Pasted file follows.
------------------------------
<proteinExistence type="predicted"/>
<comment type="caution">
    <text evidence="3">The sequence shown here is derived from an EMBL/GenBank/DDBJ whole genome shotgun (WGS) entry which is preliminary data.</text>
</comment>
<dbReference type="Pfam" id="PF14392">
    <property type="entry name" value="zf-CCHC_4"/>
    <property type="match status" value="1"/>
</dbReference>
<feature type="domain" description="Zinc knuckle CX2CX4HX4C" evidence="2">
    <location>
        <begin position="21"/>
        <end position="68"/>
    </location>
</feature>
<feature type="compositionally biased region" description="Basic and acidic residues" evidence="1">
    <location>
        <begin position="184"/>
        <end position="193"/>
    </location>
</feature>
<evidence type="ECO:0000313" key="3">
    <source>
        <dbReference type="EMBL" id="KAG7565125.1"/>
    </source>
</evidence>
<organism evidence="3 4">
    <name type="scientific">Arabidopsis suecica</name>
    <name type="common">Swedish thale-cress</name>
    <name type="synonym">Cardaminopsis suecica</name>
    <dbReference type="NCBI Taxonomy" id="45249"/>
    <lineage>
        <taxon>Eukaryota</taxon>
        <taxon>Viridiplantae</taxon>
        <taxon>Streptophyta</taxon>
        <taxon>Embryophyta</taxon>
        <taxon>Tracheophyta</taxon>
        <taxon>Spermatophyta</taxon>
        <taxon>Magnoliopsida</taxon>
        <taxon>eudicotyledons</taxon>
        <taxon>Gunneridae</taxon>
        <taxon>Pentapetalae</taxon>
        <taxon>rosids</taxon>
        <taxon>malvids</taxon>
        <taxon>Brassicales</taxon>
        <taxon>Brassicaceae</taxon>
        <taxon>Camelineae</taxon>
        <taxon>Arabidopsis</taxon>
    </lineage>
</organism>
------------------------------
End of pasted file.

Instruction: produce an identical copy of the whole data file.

<proteinExistence type="predicted"/>
<comment type="caution">
    <text evidence="3">The sequence shown here is derived from an EMBL/GenBank/DDBJ whole genome shotgun (WGS) entry which is preliminary data.</text>
</comment>
<dbReference type="Pfam" id="PF14392">
    <property type="entry name" value="zf-CCHC_4"/>
    <property type="match status" value="1"/>
</dbReference>
<feature type="domain" description="Zinc knuckle CX2CX4HX4C" evidence="2">
    <location>
        <begin position="21"/>
        <end position="68"/>
    </location>
</feature>
<feature type="compositionally biased region" description="Basic and acidic residues" evidence="1">
    <location>
        <begin position="184"/>
        <end position="193"/>
    </location>
</feature>
<evidence type="ECO:0000313" key="3">
    <source>
        <dbReference type="EMBL" id="KAG7565125.1"/>
    </source>
</evidence>
<organism evidence="3 4">
    <name type="scientific">Arabidopsis suecica</name>
    <name type="common">Swedish thale-cress</name>
    <name type="synonym">Cardaminopsis suecica</name>
    <dbReference type="NCBI Taxonomy" id="45249"/>
    <lineage>
        <taxon>Eukaryota</taxon>
        <taxon>Viridiplantae</taxon>
        <taxon>Streptophyta</taxon>
        <taxon>Embryophyta</taxon>
        <taxon>Tracheophyta</taxon>
        <taxon>Spermatophyta</taxon>
        <taxon>Magnoliopsida</taxon>
        <taxon>eudicotyledons</taxon>
        <taxon>Gunneridae</taxon>
        <taxon>Pentapetalae</taxon>
        <taxon>rosids</taxon>
        <taxon>malvids</taxon>
        <taxon>Brassicales</taxon>
        <taxon>Brassicaceae</taxon>
        <taxon>Camelineae</taxon>
        <taxon>Arabidopsis</taxon>
    </lineage>
</organism>